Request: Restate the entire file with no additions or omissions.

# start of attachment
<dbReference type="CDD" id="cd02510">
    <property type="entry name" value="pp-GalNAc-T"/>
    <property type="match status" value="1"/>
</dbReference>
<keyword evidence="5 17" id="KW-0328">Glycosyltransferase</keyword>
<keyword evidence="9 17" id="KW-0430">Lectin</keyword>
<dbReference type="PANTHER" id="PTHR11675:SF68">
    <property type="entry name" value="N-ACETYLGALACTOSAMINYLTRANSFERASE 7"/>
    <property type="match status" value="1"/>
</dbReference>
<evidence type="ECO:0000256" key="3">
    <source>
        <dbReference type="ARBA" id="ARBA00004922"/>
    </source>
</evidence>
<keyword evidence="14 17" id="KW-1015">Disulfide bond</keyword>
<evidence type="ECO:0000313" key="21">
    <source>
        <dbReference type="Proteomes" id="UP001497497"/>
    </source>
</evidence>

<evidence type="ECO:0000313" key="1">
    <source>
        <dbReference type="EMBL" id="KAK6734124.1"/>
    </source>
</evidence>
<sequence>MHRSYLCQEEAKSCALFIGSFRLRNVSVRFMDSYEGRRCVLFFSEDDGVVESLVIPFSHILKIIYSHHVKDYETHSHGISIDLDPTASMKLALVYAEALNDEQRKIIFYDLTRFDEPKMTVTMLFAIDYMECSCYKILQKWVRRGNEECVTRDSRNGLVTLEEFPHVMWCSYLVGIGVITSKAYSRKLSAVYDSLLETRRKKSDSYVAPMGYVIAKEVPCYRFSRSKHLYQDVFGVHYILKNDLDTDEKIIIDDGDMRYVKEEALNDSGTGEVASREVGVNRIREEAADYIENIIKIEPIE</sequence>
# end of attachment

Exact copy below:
<dbReference type="CDD" id="cd02510">
    <property type="entry name" value="pp-GalNAc-T"/>
    <property type="match status" value="1"/>
</dbReference>
<keyword evidence="5 17" id="KW-0328">Glycosyltransferase</keyword>
<keyword evidence="9 17" id="KW-0430">Lectin</keyword>
<dbReference type="PANTHER" id="PTHR11675:SF68">
    <property type="entry name" value="N-ACETYLGALACTOSAMINYLTRANSFERASE 7"/>
    <property type="match status" value="1"/>
</dbReference>
<evidence type="ECO:0000256" key="3">
    <source>
        <dbReference type="ARBA" id="ARBA00004922"/>
    </source>
</evidence>
<keyword evidence="14 17" id="KW-1015">Disulfide bond</keyword>
<evidence type="ECO:0000313" key="21">
    <source>
        <dbReference type="Proteomes" id="UP001497497"/>
    </source>
</evidence>

<evidence type="ECO:0000313" key="1">
    <source>
        <dbReference type="EMBL" id="KAK6734124.1"/>
    </source>
</evidence>
<sequence>MHRSYLCQEEAKSCALFIGSFRLRNVSVRFMDSYEGRRCVLFFSEDDGVVESLVIPFSHILKIIYSHHVKDYETHSHGISIDLDPTASMKLALVYAEALNDEQRKIIFYDLTRFDEPKMTVTMLFAIDYMECSCYKILQKWVRRGNEECVTRDSRNGLVTLEEFPHVMWCSYLVGIGVITSKAYSRKLSAVYDSLLETRRKKSDSYVAPMGYVIAKEVPCYRFSRSKHLYQDVFGVHYILKNDLDTDEKIIIDDGDMRYVKEEALNDSGTGEVASREVGVNRIREEAADYIENIIKIEPIE</sequence>